We’ve lived so long under the spell of hierarchy—from god-kings to feudal lords to party bosses—that only recently have we awakened to see not only that “regular” citizens have the capacity for self-governance, but that without their engagement our huge global crises cannot be addressed. The changes needed for human society simply to survive, let alone thrive, are so profound that the only way we will move toward them is if we ourselves, regular citizens, feel meaningful ownership of solutions through direct engagement. Our problems are too big, interrelated, and pervasive to yield to directives from on high.
—Frances Moore Lappé, excerpt from Time for Progressives to Grow Up
Friday, February 11, 2011
U.S.-Egyptian military partnership comes under stress [8:18 AM Seattle time]
This is a rare article coming from US media that deals with the close relationship of the Egyptian military and US authorities. It is clear the Mubarak and the Egyptian police state are hideous creatures of US imperialist designs in the Middle East. Although this article doesn't go quite that far, if one has been awake and aware of events since WWII history, one can reach no other conclusion.
Egypt, of course, is not the only example of such imperialist policies, but Egypt is one of the key linchpins of US control over the Middle East. Therefore, the political actors of the US ruling class and their Empire must maintain control of Egypt. These imperial actors also feel very constrained by all the "democratic" themes behind which they rule the Empire to give it a veneer of legitimacy. Hence, their public pronouncements are increasingly at odds with what is happening on the ground.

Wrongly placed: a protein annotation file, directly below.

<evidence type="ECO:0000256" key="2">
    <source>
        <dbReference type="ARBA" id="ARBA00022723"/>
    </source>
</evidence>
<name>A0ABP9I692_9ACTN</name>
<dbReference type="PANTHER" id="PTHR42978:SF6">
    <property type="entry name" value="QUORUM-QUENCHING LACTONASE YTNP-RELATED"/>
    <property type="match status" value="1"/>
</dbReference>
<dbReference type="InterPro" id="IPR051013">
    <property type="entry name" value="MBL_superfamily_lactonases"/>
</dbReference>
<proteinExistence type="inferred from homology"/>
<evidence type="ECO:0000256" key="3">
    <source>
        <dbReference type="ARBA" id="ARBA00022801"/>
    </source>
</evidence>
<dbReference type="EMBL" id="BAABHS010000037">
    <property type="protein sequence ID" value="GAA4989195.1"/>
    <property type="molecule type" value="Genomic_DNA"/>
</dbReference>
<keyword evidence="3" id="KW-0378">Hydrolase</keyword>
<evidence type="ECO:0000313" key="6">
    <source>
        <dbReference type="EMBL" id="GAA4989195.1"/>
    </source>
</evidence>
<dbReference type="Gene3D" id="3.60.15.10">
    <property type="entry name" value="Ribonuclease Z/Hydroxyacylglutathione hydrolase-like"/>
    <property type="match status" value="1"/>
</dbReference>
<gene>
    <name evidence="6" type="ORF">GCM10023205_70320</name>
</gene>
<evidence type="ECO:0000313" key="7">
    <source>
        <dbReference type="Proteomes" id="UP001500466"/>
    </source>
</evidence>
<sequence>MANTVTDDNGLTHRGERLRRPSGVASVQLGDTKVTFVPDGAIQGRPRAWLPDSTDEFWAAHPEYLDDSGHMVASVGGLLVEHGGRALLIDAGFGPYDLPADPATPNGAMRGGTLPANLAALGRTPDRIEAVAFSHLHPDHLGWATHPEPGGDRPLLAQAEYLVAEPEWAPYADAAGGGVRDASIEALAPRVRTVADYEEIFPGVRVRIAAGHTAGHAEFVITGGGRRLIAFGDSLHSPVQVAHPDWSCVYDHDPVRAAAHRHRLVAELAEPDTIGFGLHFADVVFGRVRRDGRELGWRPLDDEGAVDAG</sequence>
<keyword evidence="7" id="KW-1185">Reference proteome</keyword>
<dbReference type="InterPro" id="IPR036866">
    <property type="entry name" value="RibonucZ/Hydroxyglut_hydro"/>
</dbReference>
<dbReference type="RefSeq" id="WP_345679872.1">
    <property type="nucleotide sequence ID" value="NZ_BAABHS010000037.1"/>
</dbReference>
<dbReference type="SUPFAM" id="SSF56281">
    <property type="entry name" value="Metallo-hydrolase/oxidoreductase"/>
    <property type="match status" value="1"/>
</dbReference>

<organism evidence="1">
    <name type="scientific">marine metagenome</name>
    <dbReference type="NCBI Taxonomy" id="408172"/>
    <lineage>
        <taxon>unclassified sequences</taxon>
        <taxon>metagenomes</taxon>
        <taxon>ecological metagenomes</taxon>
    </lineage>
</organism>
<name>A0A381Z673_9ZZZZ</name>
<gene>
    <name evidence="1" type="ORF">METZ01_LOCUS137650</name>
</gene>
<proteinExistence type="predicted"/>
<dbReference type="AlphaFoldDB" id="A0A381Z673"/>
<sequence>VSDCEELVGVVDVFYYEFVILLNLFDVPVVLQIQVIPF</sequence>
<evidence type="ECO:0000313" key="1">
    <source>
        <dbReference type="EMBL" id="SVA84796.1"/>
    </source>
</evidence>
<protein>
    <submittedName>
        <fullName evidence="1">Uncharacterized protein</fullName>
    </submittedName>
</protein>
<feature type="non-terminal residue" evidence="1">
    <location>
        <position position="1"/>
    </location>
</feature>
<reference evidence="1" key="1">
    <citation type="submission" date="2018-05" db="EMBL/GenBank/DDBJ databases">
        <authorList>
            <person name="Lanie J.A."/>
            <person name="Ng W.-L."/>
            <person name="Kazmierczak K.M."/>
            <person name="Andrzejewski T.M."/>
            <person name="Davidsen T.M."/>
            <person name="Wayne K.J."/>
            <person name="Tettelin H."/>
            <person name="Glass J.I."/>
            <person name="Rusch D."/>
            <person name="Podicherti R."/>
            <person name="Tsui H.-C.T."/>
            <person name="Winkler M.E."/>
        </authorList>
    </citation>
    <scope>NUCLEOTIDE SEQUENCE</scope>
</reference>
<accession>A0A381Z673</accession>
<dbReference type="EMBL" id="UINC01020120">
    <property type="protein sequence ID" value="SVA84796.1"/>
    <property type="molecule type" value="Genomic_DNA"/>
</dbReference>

Obama continues to make public noises about how Mubarak should take steps toward a democratic transition while we occasionally learn from other voices in the Empire that state unequivocally that the US must support Mubarak and his regime. Thus, we saw this early in this drama that Frank Wisner was sent by capitalist interests to Egypt to advise Mubarak to stay the course. (See also this.) US Vice President Biden said that Mubarak should not step down and that he was no dictator. Other US satraps such as leaders in Saudi Arabia, Jordan, UAE in the Middle East have likewise urged US support for Mubarak's regime and, of course, Israel likewise.
Typically, when one of US sponsored dictators loses control of their citizens, the US merely replaces them with another. This is the strategy of choice and I'm sure that this is what the US ruling class political operatives are trying to accomplish. But this course of action has been muddled by other Empire actors and by the actions of the brave people of Egypt. There is always a tension between those in the ruling classes who wish to maintain the "democratic" facade and those who are more fascist oriented and who are more inclined to use their instruments of force by supporting Mubarak's regime.
The US authorities seem to be losing control of the situation; hence, the title of this article, "U.S.-Egyptian military partnership comes under stress". It appears that the relationship between the Egyptian military and the people of Egypt will determine the final outcome. The longer this stalemate continues, the more likely that the lower ranks of the military will be won over by the heroic people of Egypt.
(Just learned that Egyptian military has taken over in Egypt.)